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Japan

Submersible Photographs WW2 Japanese Sub's Long-Lost Airplane Hangar 75

Zothecula writes: Until the 1960s, Japan's three I-400-class subs were the largest submarines ever built. They were so large, in fact, that they could each carry and launch three Aichi M6A Seiran amphibious aircraft. The idea was that the submarines could stealthily bring the planes to within striking distance of US coastal cities, where they could then take off and conduct bombing runs. Now, for the first time since it was scuttled at the end of World War II, one of the sunken subs' aircraft hangars has been photographed. The M6A on display at the Air and Space Museum's Udvar-Hazy Center is worth seeing, if you get a chance.
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Submersible Photographs WW2 Japanese Sub's Long-Lost Airplane Hangar

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  • just an ad... (Score:4, Informative)

    by magarity ( 164372 ) on Thursday April 30, 2015 @11:20AM (#49586717)

    the link to gizmag pulls up a giant best buy ad whose (x) to close button doesn't work.

    • Re:just an ad... (Score:5, Informative)

      by Spy Handler ( 822350 ) on Thursday April 30, 2015 @11:54AM (#49587089) Homepage Journal

      it must suck to be you. I on the other hand use Firefox with Adblock, and reading the article right now with no ads bothering me.

      • Their pop-up advertising their own damn newsletter, or something, still managed to get in my way after about 20 seconds. I then closed the tab as I don't like being accosted while browsing.

    • by PPH ( 736903 )

      Clearly Gizmag and Best Buy are depending on technology to defeat an enemy of far superior numbers and resources. These measures, while innovative, are clearly destined to end in defeat.

  • by ShanghaiBill ( 739463 ) on Thursday April 30, 2015 @11:36AM (#49586901)

    The Japanese strategy of using their subs as highly ineffective aircraft carriers is one of the reasons they lost the war. While they were wasting their efforts on that, the American's were using their subs as commerce raiders, devastating the Japanese economy ... and the Japanese failed to stop that because they never developed effective anti-sub warfare. They should have consulted with their German allies, who could have told them a lot about the effective anti-sub tactics used against them in the Atlantic.

     

    • by Anonymous Coward

      This reminds me actually a lot of the Schwere Gustav, a huge huge gun the Germans made that needed two freakin' railway tracks side by side and fired 10,500lb shells. It was super powerful and got used, don't get me wrong.

      But it required 2,000 men just to work, not to mention laying track, vulnerable to aircraft if air supremacy isn't established, etc etc etc. I think it shot less than 200 rounds in its life.

      The germans had great engineering, but between this, the Bismarck, and the Tiger tanks (with engin

      • by Nidi62 ( 1525137 ) on Thursday April 30, 2015 @12:26PM (#49587389)

        The germans had great engineering, but between this, the Bismarck, and the Tiger tanks (with engines/transmissions that broke down frequently and couldn't handle the load), they had major failings too in the economy department of bang for your buck [reichsmark]. Leadership was mostly to blame.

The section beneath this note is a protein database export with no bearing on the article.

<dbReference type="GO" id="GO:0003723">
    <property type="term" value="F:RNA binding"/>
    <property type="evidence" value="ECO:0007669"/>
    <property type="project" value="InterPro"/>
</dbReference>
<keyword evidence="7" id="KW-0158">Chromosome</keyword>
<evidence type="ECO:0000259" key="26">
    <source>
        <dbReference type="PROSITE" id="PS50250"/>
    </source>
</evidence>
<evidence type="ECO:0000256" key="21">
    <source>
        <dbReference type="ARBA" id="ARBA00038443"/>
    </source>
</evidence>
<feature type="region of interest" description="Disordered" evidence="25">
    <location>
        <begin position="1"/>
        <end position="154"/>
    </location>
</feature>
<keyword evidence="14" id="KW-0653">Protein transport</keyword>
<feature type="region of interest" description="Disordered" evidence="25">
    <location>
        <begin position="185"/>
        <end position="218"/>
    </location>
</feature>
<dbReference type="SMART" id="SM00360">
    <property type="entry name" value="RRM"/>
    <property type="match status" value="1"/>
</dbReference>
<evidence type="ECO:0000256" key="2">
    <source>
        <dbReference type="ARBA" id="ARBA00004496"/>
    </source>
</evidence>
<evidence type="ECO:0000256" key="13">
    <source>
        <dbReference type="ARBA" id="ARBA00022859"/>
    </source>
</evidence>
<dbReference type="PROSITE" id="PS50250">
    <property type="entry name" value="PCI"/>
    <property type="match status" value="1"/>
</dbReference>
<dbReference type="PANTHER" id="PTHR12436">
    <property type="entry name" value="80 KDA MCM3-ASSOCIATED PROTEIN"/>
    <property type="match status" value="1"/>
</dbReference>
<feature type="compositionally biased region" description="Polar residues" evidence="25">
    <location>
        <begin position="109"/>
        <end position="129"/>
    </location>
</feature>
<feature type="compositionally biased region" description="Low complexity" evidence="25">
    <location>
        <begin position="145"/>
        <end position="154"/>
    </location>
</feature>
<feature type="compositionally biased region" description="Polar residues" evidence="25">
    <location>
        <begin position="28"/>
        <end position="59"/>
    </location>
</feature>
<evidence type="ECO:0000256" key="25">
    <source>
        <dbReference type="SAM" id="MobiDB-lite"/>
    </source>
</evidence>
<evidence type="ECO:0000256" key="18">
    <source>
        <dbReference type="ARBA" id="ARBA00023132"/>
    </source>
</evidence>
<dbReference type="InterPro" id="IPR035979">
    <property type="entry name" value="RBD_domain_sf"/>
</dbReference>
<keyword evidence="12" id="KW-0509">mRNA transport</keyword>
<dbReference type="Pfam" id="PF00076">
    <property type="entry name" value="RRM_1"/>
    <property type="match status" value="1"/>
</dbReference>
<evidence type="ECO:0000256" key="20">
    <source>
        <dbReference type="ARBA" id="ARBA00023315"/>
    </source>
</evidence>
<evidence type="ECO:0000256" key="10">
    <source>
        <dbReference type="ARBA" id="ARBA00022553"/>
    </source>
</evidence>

As the war dragged on, Hitler became increasingly convinced that technology would turn the tide for the Germans. The V-series rockets, the ME-262, the Tiger/King Tiger, all were intended to make up for the fact that they were increasingly sending young boys and old men onto the front lines. Numerous advisors and ranking members of teh military (at least claimed to have) attempted to persuade Hitler that these programs were a waste of resources but he was adamant in his support of them. I wonder if a lot of it was due to he increasingly deteriorated mental state as the combination of stress, drugs, and mental diseases (Parkinsons and possibly syphyllis if I am not mistaken ) took their toll.

        • by smellsofbikes ( 890263 ) on Thursday April 30, 2015 @12:49PM (#49587679) Journal

          The germans had great engineering, but between this, the Bismarck, and the Tiger tanks (with engines/transmissions that broke down frequently and couldn't handle the load), they had major failings too in the economy department of bang for your buck [reichsmark]. Leadership was mostly to blame.

          As the war dragged on, Hitler became increasingly convinced that technology would turn the tide for the Germans. The V-series rockets, the ME-262, the Tiger/King Tiger, all were intended to make up for the fact that they were increasingly sending young boys and old men onto the front lines. Numerous advisors and ranking members of teh military (at least claimed to have) attempted to persuade Hitler that these programs were a waste of resources but he was adamant in his support of them. I wonder if a lot of it was due to he increasingly deteriorated mental state as the combination of stress, drugs, and mental diseases (Parkinsons and possibly syphyllis if I am not mistaken ) took their toll.

          I think part of it was that winning by tech was their only option: any rational analysis said they were outgunned and outproduced, so tech was their Hail Mary. They simply had to believe in it. Conveniently, it aligned with their sense of superiority.